About This Book

Grade Level Equivalent: Pre-K-3

Lexile Framework: 290L

Reading Level: 1.6

Guided Reading Level: L

Age: 4-8

Genre: Classics

Subject: Animal Babies and Parents, Lost and Found

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Discussion Guide for

Is Your Mama a Llama? Discussion Guide

In Is Your Mama a Llama?, a baby llama is the star of this series of rhymed riddles about animal characteristics. As Lloyd the llama meets each animal friend, the friend describes its mama. The riddle has a moment of suspense just before the name of the animal is revealed. Children will enjoy chiming in at these key points and moving the story along. Through the riddles and pictures, children meet babies and mamas who are bats, swans, cows, seals, kangaroos, and, of course, llamas. In details from the pictures, children can also spot baby and mother owls, seagulls, turtles, rabbits, koala bears and opossums.


  • Children will guess rhymed words and the solutions to riddles.
  • Children will identify animals as both infants and adults.

Before Reading Activities

Show students the cover of the book, and ask them to discuss the title and art. Have them identify which animal on the cover is the llama, and find the mama and baby in the picture (the owl). Alert children to be on the lookout for mama animals and baby animals as they enjoy the story. Also alert them that the story will ask them to supply some of the rhymes. Add an extra play element to the reading by asking children to wait for your signal before saying the rhymes out loud.

After Reading Activities

Go back over the story, riddle by riddle. Have children make a chalkboard list of all the animals and babies they discovered.

Connect the story to science by introducing the word "characteristics" and re-reading the characteristics that were listed in the riddles. Encourage children to describe the characteristics of other animals that they saw in the book. Ask them to identify one characteristic all the baby animals have in common (they are smaller than their parents). Make chalkboard lists of the animal characteristics, and compare which animals have similar characteristics, such as fur, feathers, four feet and two feet.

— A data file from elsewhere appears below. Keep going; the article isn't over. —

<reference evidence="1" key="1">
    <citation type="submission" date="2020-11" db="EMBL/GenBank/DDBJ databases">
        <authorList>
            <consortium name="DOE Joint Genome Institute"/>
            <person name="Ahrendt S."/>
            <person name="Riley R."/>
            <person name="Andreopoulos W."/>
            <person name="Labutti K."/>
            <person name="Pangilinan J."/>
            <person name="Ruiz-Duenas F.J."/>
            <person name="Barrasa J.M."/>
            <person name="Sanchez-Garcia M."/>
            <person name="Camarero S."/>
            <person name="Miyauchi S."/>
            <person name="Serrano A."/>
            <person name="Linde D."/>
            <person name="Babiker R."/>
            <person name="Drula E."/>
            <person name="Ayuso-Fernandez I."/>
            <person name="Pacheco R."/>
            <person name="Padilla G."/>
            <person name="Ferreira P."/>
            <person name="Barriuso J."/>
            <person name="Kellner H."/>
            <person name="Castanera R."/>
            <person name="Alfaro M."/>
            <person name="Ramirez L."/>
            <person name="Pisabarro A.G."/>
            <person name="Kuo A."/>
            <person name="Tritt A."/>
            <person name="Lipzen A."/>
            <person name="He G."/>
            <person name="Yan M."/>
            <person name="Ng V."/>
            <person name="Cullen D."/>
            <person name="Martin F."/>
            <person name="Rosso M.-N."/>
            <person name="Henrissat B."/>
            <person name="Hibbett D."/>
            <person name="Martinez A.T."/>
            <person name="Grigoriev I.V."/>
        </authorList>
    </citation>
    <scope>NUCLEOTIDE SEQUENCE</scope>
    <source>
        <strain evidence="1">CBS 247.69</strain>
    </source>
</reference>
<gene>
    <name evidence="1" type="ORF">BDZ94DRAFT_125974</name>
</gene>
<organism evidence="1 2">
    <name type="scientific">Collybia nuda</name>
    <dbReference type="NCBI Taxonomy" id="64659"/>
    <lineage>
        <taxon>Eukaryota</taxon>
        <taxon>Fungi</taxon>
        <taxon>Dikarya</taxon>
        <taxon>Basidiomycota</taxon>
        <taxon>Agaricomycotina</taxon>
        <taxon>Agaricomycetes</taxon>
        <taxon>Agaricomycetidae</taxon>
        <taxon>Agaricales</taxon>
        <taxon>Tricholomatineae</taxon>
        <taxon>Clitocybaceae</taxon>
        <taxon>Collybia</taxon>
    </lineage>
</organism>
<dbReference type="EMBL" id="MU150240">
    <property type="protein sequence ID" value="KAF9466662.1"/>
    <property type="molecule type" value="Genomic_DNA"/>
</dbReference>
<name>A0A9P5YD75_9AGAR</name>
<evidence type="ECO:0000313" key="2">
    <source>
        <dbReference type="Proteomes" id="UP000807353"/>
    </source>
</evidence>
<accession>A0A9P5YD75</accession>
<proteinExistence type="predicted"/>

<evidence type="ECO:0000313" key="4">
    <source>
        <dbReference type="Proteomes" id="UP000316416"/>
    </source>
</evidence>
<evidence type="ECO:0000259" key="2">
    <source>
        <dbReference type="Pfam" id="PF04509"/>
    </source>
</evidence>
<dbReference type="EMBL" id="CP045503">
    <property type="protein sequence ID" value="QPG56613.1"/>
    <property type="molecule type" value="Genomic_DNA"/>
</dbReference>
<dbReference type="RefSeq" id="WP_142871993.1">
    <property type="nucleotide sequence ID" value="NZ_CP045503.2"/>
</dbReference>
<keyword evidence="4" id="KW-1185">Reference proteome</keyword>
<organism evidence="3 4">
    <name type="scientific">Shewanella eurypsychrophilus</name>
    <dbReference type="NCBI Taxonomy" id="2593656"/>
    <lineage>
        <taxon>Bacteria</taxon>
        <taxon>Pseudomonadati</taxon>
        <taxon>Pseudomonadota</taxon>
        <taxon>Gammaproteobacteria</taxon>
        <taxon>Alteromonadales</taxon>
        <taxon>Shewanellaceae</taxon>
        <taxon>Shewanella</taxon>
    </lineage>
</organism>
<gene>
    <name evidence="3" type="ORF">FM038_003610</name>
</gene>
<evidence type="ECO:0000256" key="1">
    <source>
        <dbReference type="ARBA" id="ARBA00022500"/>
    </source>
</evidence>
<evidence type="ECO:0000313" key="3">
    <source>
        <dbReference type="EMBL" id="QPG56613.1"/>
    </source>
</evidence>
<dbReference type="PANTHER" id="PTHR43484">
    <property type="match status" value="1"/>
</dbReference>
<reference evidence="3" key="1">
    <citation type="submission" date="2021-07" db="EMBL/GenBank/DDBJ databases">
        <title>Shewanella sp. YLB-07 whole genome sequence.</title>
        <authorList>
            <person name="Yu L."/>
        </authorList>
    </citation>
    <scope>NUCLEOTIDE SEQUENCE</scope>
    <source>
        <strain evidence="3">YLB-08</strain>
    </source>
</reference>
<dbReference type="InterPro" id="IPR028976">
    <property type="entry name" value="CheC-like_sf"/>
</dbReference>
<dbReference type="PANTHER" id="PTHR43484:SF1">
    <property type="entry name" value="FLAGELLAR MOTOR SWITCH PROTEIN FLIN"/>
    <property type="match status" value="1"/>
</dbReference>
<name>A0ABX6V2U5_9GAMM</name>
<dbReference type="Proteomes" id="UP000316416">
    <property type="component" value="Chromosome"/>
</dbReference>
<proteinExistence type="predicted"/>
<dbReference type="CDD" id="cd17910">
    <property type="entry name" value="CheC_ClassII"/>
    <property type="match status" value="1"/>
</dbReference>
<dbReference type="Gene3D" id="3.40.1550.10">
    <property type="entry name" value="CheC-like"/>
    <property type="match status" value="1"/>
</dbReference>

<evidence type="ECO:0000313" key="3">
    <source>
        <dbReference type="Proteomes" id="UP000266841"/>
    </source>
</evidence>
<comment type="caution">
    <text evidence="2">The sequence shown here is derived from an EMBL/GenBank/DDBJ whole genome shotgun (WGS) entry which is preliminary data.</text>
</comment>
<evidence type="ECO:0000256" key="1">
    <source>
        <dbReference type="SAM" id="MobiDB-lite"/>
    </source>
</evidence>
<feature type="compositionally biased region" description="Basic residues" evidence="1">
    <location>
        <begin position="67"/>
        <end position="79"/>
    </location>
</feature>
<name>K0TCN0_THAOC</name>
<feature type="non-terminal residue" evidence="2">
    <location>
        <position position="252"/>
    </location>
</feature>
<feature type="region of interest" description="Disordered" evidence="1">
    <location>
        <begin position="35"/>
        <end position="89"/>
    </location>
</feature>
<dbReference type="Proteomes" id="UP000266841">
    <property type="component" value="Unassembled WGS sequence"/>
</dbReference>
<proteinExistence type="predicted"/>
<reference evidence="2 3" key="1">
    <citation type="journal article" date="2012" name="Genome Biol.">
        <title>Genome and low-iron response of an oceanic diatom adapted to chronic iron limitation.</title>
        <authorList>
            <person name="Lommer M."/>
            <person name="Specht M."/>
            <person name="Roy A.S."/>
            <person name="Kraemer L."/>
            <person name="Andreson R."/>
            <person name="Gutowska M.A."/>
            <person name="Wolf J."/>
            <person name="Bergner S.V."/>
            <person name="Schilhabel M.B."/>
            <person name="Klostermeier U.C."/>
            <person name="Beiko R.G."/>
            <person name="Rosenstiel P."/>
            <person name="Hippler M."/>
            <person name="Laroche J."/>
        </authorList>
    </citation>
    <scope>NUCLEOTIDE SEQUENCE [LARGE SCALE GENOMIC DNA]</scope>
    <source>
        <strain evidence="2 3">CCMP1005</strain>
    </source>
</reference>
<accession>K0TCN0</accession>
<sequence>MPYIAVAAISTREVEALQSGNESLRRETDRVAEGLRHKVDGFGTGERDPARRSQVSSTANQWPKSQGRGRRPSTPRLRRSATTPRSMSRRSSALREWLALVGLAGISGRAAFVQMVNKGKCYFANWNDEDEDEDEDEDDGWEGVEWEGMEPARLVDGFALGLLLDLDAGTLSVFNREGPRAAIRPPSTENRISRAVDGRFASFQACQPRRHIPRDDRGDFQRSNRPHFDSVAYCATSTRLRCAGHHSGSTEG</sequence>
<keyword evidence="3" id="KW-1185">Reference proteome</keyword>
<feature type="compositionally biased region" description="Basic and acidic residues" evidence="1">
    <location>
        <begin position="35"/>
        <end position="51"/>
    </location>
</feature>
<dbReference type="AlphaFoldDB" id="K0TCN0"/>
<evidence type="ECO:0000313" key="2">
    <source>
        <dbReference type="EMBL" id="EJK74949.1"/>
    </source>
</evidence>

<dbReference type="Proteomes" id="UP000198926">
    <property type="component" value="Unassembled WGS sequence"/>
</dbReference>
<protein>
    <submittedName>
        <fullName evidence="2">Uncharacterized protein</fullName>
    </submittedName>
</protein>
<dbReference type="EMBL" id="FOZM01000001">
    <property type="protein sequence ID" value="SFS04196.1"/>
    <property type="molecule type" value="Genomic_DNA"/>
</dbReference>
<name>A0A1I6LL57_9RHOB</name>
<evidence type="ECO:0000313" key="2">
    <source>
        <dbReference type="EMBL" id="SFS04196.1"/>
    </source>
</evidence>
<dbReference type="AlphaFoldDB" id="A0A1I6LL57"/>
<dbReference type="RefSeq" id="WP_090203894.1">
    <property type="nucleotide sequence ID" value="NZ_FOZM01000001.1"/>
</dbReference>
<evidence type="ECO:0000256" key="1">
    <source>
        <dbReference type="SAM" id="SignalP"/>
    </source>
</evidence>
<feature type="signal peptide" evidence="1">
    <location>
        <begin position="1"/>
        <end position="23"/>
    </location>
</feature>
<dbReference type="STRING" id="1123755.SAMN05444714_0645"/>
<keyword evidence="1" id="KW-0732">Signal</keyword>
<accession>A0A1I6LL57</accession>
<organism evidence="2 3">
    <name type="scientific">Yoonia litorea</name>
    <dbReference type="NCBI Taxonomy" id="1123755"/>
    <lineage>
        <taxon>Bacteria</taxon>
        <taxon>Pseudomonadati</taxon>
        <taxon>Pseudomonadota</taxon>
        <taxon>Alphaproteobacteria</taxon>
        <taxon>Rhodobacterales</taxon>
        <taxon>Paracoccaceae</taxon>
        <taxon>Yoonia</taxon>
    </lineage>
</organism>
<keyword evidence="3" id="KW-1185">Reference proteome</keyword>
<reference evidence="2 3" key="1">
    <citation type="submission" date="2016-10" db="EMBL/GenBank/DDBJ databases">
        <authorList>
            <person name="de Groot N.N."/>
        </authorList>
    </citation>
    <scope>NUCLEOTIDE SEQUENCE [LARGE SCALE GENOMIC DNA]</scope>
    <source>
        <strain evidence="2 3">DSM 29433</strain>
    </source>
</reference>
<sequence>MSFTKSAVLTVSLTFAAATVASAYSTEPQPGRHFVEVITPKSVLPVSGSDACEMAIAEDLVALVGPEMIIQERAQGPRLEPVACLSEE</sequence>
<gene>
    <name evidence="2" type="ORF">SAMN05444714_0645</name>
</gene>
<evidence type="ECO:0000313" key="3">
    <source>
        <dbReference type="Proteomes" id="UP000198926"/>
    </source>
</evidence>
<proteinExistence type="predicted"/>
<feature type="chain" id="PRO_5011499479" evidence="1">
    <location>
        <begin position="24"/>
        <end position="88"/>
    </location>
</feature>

Connect the story to science and writing by encouraging children to invent their own rhyming riddles about animal characteristics.

Connect the story to art by encouraging children to draw pictures of their favorite animal babies.

Connect the story to math by going back over the book and counting all the sets of animals. Encourage children to create story problems based on the pictures. For example, if there are 3 rabbits, 2 swans, 1 llama and one calf, how many animals are there in all?

Video programs about animals available from Weston Woods include:

Is Your Mama a Llama? by Deborah Guarino, ill. by Steven Kellogg

Antarctic Antics by Judy Sierra, ill. by Jose Aruego and Ariane Dewey

Bear Snores On by Karma Wilson, ill. by Jane Chapman

Bear Wants More by Karma Wilson, ill. by Jane Chapman

Goose by Molly Bang

In The Small, Small Pond by Denise Fleming

I, Crocodile by Fred Marcellino

Possum Magic by Mem Fox, ill. by Julie Vivas

Rosie's Walk by Pat Hutchins

The Ugly Duckling by Hans Christian Andersen, adapted and ill. by Jerry Pinkney

TO ORDER: For Public Library sales call 800-243-5020 / For School Library sales call 800-621-1115

This guide may be photocopied for free distribution without restriction.

Copyright 2008 Weston Woods.

About the Author

Deborah Guarino is best known to children as the author of the best-selling, critically acclaimed Is Your Mama a Llama?, a story which came to her during a visit to the zoo with her son, Josh.

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